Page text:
So many brands want video and are willing spend on it. They get big budgets, and think whatever they make will go viral. But I warn brands and storytellers alike that it is crucially important to consider the topic closely before choosing your medium. Form really should follow function here.
Recipes come to mind. I’ll say it, when it comes to recipes, written directions are in order full stop. So that I can read them at my own pace. And take the list with me to the store (and view that web page again on my phone). And review it again while I am cooking, without having to rewind or wait through the preroll while my damn soufflé shrivels and dies, along with my desire to revisit that brand. In this case, photos and a few tightly written instructions will almost ALWAYS be more shareable and valuable. But, a makeup tutorial? That’s much more visual. If I can watch the brushstroke happening, I can recreate it far better than I could by just reading about it.
Don’t be swayed by glamorous or trendy mediums for their own sake. Think through the purpose of your content and then choose your medium and your primary outlet.
Writing headlines without hating yourself
And finally my least favorite topic: titles and headlines. What can I say? I went to Sarah Lawrence and I hate labels, man. I hate that “How to Win Friends and Influence People” is considered an incredible title by marketing standards. I can’t be alone in feeling that click bait-type titles are painful for any writer with integrity to produce. We would rather a title evoke feeling and draw readers in, or make the title a satisfying bow that ties the story together at the end. But in this industry, capturing eyes is often about ease of use. And there is a good deal to be learned from the business of headline writing.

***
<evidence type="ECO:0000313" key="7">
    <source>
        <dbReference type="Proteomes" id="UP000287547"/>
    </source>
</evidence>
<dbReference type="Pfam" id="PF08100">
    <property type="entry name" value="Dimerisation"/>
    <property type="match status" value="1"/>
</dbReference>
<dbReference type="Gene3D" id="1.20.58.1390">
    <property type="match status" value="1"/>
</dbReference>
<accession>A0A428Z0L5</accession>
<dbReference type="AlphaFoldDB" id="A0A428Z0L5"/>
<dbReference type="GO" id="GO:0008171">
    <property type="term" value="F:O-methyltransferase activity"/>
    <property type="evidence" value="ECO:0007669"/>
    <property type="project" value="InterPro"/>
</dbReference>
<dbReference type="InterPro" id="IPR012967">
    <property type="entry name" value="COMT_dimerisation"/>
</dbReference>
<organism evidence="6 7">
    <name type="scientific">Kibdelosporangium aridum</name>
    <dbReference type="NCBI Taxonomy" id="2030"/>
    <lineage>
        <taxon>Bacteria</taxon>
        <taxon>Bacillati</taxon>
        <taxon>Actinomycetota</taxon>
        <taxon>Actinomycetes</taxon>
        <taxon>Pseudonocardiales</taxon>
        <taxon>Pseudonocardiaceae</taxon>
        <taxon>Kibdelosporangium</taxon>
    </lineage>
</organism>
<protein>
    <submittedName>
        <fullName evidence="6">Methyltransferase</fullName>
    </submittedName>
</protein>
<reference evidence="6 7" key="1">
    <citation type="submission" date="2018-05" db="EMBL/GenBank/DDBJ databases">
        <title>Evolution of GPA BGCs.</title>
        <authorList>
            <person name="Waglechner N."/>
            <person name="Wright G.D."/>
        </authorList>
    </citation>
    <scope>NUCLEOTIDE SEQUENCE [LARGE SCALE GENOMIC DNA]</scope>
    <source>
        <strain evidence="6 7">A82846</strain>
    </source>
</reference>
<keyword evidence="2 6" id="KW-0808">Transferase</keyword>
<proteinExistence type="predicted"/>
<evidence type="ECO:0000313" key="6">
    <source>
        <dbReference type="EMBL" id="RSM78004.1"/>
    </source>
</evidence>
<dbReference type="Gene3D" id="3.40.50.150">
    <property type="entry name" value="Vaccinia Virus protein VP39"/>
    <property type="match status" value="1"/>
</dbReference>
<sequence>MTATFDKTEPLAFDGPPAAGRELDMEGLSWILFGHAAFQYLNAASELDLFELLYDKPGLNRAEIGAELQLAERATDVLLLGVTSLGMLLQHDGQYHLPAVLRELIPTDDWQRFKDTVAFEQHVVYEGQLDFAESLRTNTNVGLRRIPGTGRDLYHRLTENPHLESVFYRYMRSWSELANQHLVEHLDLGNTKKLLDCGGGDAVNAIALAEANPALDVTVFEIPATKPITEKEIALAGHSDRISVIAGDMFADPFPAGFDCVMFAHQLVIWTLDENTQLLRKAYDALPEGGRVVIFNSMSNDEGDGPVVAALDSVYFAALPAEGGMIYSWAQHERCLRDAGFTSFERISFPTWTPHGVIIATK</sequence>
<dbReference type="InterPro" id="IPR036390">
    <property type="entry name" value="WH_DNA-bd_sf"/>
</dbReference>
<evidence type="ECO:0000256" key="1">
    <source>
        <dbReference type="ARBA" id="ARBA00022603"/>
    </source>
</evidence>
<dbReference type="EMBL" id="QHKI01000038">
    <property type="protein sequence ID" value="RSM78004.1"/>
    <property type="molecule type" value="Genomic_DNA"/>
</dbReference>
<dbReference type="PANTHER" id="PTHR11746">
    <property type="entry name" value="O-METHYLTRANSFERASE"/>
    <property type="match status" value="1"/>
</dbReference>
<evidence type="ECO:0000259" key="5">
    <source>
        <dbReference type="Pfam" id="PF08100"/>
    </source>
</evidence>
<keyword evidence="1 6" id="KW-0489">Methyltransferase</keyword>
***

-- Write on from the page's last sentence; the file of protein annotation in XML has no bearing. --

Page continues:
What do I do? Work within the system to undermine it. In school, when the poetry assignment was to follow a specific form (a sestina, a villanelle), I often took a lot of pleasure in pushing the limits. Do the same with titles. A little lead in before your “How To” or some alliteration in your “10 Ways” might get you there. Follow the rules, but flex your muscles. Double points if you can sneak in a reference to a major literary work.
Brands are developing new and novel approaches, and for creatives and audiences alike, the deepening relationship is great. But like all relationships, it requires work and compromise. Real, relevant content on behalf of a brand is possible. Purpose, business savvy, and marketing are indeed part of the story, but they should never cost craft. Artistry, quality, and care will always remain the untamable force that compels us to like, to send, to share, and whether or not we care to admit it, to sell.